Estate Planning for Young Families
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Jesse Bifulco, Attorney, Camden Maine
Estate Planning for Young Families in Maine
A solid base estate plan is critical to protecting your minor children.
if you’re suddenly taken out of the picture, the government will decide who manages your kids’ money, – and who manages your kids.
Our mission fits no matter the age or level of wealth: to prevent loss of family wealth and needless family conflict. With a young family in Maine, at the stage of building wealth, it’s important to have an emergency plan. If you have minor children and no estate plan, the government will decide who manages your kids’ money, – and who manages your kids.
Also, they’re considered an adult at age 18. Here in Maine, like everywhere else, kids don’t always get handed maturity at age 18. In fact, without you to guide and protect them, they may need a little more protection.
At every phase, the appropriate plan. A solid base estate plan is critical to protecting younger families in Maine.
If you’re a parent of a minor child Do you need a will?
Checklist for LifeCounsel Estate Plan
Young Family Estate Plans cover these bases
Protection of money
- some people or professions are better at managing money than taking care of children
Management of assets other than money
- real estate or a family-owned business
Guard rails for kids to an age of maturity
- that may be older than the age of 18
Age-appropriate Advisors about life decisions for kids (who may be different than the managers of money)
- you can have a different “money person” than a “life-decision” person
- always a couple of backups, including possibly a professional to keep an eye on things or step in if a chosen person cannot act, or should not act
Our Base Estate Plan, like all our plans, incorporates our LifeCounsel® process.
What is LifeCounsel®? Our plans are based on two generations of attorney knowledge specifically concentrating on helping families. We’ve helped thousands of families. Attorney Jesse Bifulco sought to build on the wisdom and guidance of his father’s practice with his own experience. He created a system to do that. That system ensures that all the families receive an individualized plan that covers all the critical points of counsel. He called the process “LifeCounsel” It is an attorney-counseled design based on many years of experience meeting family’s legal needs.
Why younger couples have an estate plan…
Who is Your Trusted Network?
Many younger couples in Maine have two incomes. Frequently mom and dad work different times and different seasons. In their lives they have a network of trusted persons. But if something were to happen to them, that network is not written down anywhere. You don’t want the Court to guess who you would rely on for your kids in an emergency.
Younger couples should have an estate plan to avoid the possibility of incapacity or a sudden unexpected loss of their ability to care for their own children. With many important decisions we make, we must balance the cost of insuring against a risk versus the chance the risk will happen. In the case of the Basic Estate Plan for Younger Couples, the cost of making an estate plan is minimal. But, if the risk comes to pass, the cost of not having a plan can be devastating. With a younger couple or a parent of a minor child, if a sudden unexpected event causes incapacity or loss, the family can also be subjected to the costs of time and court interaction. Without a plan, the family will experience overwhelming frustration at being prevented from doing what they would have chosen to do, had they put their intentions in the form of an estate plan. The added costs are measured in money and family trauma.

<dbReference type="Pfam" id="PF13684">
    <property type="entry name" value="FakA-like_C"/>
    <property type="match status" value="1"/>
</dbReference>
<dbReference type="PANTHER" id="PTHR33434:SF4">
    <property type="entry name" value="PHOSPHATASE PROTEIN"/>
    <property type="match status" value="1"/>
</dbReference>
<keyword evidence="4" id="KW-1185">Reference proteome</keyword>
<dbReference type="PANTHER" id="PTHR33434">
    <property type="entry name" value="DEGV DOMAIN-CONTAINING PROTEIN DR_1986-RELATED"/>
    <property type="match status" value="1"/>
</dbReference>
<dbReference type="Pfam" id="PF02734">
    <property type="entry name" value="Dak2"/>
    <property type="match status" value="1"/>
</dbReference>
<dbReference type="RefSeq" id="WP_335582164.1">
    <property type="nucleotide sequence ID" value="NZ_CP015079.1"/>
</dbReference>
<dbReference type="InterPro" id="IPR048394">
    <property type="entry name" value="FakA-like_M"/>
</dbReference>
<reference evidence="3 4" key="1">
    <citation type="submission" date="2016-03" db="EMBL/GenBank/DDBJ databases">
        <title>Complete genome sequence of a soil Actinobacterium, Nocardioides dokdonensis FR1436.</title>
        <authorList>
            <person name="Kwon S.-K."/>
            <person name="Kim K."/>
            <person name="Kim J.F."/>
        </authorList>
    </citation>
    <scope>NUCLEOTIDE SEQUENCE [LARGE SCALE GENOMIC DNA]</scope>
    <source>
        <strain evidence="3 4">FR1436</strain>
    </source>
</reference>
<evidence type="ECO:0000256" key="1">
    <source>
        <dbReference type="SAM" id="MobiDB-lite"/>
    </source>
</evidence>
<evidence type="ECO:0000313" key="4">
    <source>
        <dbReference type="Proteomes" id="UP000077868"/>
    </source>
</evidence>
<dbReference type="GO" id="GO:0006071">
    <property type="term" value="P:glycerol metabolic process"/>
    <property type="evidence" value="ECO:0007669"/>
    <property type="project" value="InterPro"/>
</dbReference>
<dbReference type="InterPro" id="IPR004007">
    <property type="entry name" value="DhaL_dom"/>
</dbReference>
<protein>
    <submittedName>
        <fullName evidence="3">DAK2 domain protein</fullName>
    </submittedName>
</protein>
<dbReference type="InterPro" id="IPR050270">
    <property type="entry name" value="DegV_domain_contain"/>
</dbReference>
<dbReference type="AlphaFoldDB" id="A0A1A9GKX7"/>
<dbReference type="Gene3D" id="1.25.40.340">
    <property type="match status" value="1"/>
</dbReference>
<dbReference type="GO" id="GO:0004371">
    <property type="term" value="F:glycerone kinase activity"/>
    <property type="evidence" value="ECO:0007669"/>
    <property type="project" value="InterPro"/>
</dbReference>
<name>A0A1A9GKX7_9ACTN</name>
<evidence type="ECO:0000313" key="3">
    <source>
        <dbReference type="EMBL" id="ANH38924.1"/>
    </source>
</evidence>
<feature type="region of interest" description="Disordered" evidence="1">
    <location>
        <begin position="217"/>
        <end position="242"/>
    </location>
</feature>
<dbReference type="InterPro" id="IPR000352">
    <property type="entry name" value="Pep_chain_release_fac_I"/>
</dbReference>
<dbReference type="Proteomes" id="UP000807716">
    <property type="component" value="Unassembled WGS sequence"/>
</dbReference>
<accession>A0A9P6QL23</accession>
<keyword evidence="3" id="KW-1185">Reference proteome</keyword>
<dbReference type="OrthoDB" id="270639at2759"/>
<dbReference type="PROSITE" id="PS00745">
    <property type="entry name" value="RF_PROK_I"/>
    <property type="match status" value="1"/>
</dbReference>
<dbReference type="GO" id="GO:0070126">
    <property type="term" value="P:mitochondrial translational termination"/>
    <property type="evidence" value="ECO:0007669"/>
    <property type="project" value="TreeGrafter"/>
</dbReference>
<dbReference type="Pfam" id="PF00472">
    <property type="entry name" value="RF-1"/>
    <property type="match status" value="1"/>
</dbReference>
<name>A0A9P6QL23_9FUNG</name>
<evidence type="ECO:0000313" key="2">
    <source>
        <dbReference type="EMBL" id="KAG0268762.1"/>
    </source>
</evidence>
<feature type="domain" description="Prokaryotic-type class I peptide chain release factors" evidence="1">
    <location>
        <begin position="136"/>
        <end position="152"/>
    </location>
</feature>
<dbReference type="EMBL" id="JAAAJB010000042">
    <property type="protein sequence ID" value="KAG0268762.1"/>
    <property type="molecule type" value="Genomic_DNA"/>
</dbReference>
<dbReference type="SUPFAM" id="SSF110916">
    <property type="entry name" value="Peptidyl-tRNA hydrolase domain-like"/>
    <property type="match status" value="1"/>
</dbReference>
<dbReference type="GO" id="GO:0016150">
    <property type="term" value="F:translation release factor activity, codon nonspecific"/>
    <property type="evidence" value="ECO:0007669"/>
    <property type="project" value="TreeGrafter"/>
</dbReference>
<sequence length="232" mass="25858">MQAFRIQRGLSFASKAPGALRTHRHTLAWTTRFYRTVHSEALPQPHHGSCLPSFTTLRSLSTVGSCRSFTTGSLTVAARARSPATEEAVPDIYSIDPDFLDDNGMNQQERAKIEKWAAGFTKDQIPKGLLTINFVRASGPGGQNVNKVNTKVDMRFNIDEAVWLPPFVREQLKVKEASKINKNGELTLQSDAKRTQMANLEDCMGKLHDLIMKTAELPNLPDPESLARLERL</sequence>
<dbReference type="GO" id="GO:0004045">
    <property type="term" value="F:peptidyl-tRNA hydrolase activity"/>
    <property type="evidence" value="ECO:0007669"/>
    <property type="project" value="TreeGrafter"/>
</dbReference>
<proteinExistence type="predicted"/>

Many younger couples hesitate to make a plan because they do not understand the scope of being disabled and “invisible” disabilities. Suffering from depression, a traumatic brain injury, PTSD, dementia are considered being disabled. It is common for people to suffer several health setbacks and recoveries during their lifetimes.
We often encapsulate the value of estate planning with two words and a phrase: plan protect, peace of mind. This is true of our senior clients as well as our younger clients and parents with minor children.
Why might a younger couple have a will?
When my first child was born, I sold my motorcycle and bought health insurance. I also made a will that nominated a guardian for my infant and appointed my spouse and also a successor healthcare agent. As a new parent it was important to me to know that if I became mentally incapacitated, or was permanently vegetative, someone could act in my behalf. As an attorney who has had to go to court on behalf of people in this condition – or rather the loved one who has had to deal with this new unexpected condition, I didn’t want to subject my own family to that kind of pain. Of course, it is unlikely to happen. But with so little time and effort needed to make the basic estate plan documents every younger family needs, I couldn’t justify not having a Healthcare Proxy, a Will and a Power of Attorney.